Over a series of posts, I’ll attempt to document how I managed to get our development workflow independently audited to ISO27001 (Information Security) and ISO9001 (Quality).
To appreciate the scale of the task, I have to cast my mind back to 2011. I was looking for a new job and saw a role as PHP developer advertised. At the time I was nothing more than a bedroom PHP coder, I’d written a few simple web applications using PHP but these were just for fun and certainly nothing to be proud of. In my previous role, I done a bit of web programming using Visual Basic, but I was certainly no expert.
Anyway, I was invited for interview and a coding test. I felt rather out of my depth, seeing professional PHP developers working on applications that a multi-million pound business depended on.
The coding test made me shudder – not because I couldn’t do it, but because of what I was asked to do. I was given a page of tasks to perform and a laptop. I was told to write the code and then to FTP the code to the company’s one and only production server, where I could examine its outputs. So, here I was, someone with no professional PHP experience been asked to write code on the hoof and then upload it to a production server to see if it worked. One of the tests also involved running MySQL queries against a production database.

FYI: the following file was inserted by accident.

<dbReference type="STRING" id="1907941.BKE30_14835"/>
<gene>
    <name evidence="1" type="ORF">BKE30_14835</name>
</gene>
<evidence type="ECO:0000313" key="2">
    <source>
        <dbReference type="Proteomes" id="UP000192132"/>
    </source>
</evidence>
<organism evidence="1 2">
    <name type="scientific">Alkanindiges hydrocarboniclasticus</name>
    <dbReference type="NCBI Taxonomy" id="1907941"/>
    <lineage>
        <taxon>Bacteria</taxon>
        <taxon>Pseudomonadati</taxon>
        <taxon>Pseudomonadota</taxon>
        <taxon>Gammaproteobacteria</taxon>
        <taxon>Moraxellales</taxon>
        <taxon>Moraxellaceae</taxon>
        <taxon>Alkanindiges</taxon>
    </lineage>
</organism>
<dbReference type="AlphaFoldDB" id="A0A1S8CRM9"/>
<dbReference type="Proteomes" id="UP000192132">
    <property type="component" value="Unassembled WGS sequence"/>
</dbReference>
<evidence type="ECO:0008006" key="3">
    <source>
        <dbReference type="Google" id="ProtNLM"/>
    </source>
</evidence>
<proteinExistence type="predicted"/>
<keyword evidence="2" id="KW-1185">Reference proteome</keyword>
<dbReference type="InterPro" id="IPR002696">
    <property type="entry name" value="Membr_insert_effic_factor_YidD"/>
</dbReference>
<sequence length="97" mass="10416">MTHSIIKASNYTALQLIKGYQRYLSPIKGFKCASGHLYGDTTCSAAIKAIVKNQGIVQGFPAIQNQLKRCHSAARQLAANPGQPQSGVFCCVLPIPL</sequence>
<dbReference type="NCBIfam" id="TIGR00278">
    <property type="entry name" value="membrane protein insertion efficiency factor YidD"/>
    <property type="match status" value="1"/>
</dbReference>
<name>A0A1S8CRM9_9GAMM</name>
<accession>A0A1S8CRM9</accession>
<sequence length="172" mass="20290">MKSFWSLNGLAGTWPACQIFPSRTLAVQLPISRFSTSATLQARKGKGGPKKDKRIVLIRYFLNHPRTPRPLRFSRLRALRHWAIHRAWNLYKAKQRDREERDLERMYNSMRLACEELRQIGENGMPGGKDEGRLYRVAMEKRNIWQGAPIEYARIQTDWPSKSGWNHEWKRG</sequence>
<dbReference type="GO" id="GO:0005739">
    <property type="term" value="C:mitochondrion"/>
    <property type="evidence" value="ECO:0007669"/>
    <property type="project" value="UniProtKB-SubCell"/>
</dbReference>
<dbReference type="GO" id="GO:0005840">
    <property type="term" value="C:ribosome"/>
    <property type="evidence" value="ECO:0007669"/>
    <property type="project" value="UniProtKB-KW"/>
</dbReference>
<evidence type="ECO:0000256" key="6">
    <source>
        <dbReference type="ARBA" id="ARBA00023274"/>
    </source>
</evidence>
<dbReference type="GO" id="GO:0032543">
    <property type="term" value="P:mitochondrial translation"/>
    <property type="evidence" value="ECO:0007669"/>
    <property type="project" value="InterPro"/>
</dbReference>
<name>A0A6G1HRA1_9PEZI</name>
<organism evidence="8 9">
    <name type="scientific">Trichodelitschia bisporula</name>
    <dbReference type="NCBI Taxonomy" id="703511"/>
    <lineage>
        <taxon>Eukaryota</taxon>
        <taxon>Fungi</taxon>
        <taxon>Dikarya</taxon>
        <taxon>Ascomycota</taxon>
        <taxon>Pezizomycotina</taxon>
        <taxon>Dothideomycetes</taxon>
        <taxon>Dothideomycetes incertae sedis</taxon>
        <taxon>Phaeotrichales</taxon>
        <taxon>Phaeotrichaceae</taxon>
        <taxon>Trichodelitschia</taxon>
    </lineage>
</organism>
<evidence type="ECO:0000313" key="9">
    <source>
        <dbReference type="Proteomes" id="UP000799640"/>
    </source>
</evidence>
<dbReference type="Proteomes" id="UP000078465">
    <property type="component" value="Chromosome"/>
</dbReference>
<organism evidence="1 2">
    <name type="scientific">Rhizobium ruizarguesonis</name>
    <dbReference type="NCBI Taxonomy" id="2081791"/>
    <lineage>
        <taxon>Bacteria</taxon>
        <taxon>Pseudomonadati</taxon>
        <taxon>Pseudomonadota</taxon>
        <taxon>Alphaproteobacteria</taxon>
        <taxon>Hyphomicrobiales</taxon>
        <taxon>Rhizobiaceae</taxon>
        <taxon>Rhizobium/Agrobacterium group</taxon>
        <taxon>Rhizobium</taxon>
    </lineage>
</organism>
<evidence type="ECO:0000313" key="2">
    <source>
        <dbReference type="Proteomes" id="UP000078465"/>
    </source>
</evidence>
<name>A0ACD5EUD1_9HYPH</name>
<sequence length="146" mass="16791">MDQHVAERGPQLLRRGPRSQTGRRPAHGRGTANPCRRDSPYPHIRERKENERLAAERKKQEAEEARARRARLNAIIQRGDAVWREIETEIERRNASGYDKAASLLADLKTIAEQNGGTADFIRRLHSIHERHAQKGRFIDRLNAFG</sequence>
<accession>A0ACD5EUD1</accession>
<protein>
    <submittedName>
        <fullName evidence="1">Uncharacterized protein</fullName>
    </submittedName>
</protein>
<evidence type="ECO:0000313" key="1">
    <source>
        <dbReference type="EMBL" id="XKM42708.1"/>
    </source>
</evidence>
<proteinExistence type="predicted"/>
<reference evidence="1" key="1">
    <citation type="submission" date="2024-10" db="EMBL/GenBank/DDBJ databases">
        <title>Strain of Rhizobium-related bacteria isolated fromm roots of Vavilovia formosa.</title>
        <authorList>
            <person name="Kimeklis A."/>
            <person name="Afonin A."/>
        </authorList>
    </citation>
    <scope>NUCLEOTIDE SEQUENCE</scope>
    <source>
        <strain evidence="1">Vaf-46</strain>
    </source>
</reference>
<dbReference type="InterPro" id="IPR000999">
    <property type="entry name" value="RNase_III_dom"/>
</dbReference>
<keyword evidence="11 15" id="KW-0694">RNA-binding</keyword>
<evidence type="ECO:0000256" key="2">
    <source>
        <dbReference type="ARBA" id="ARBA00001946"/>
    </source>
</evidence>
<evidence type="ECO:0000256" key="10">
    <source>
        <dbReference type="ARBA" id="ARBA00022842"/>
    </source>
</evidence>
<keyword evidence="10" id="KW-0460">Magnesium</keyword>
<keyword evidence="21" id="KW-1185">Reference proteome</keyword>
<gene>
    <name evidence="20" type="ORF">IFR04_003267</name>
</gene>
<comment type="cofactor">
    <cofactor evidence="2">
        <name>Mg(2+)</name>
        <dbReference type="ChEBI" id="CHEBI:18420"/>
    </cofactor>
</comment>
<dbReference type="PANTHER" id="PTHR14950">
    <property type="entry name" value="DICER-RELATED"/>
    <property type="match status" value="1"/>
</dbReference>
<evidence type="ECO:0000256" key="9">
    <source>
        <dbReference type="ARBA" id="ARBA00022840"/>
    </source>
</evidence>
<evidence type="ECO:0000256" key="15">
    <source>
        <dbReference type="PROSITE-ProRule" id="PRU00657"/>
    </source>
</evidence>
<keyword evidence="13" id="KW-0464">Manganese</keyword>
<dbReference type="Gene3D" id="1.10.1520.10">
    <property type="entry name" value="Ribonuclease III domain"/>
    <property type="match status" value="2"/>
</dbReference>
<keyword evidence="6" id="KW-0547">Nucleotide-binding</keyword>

Anyway, I got the job and started on the long journey to getting the web development processes up to the standards required by ISO9001 and ISO27001.
It became apparent early on that the workflow adopted by the team was to edit code on the production server and see what happened. There was no local development environments on the developers’ PCs, and no test environment. I lost count of the number of times someone tried running an experimental query and we had to then call Rackspace and ask them to stop it running as it was killing the database server.
The first task was to have a dedicated and isolated test environment set up. An old PC was found in the server room and was quickly turned into a basic Centos LAMP stack. Unfortunately, all of the production code had been written so that it only could run on the production server – just copying the production code onto the test server did not work. We had to spend ages setting up reverse proxies as well as changing code so that it was not coupled to the environment where it would run.
We also installed XAMPP on all the developers’ PCs so they could at least run code locally before it reached production.
In summary – production servers are sacred, and cannot be used for testing anything. Get a test environment!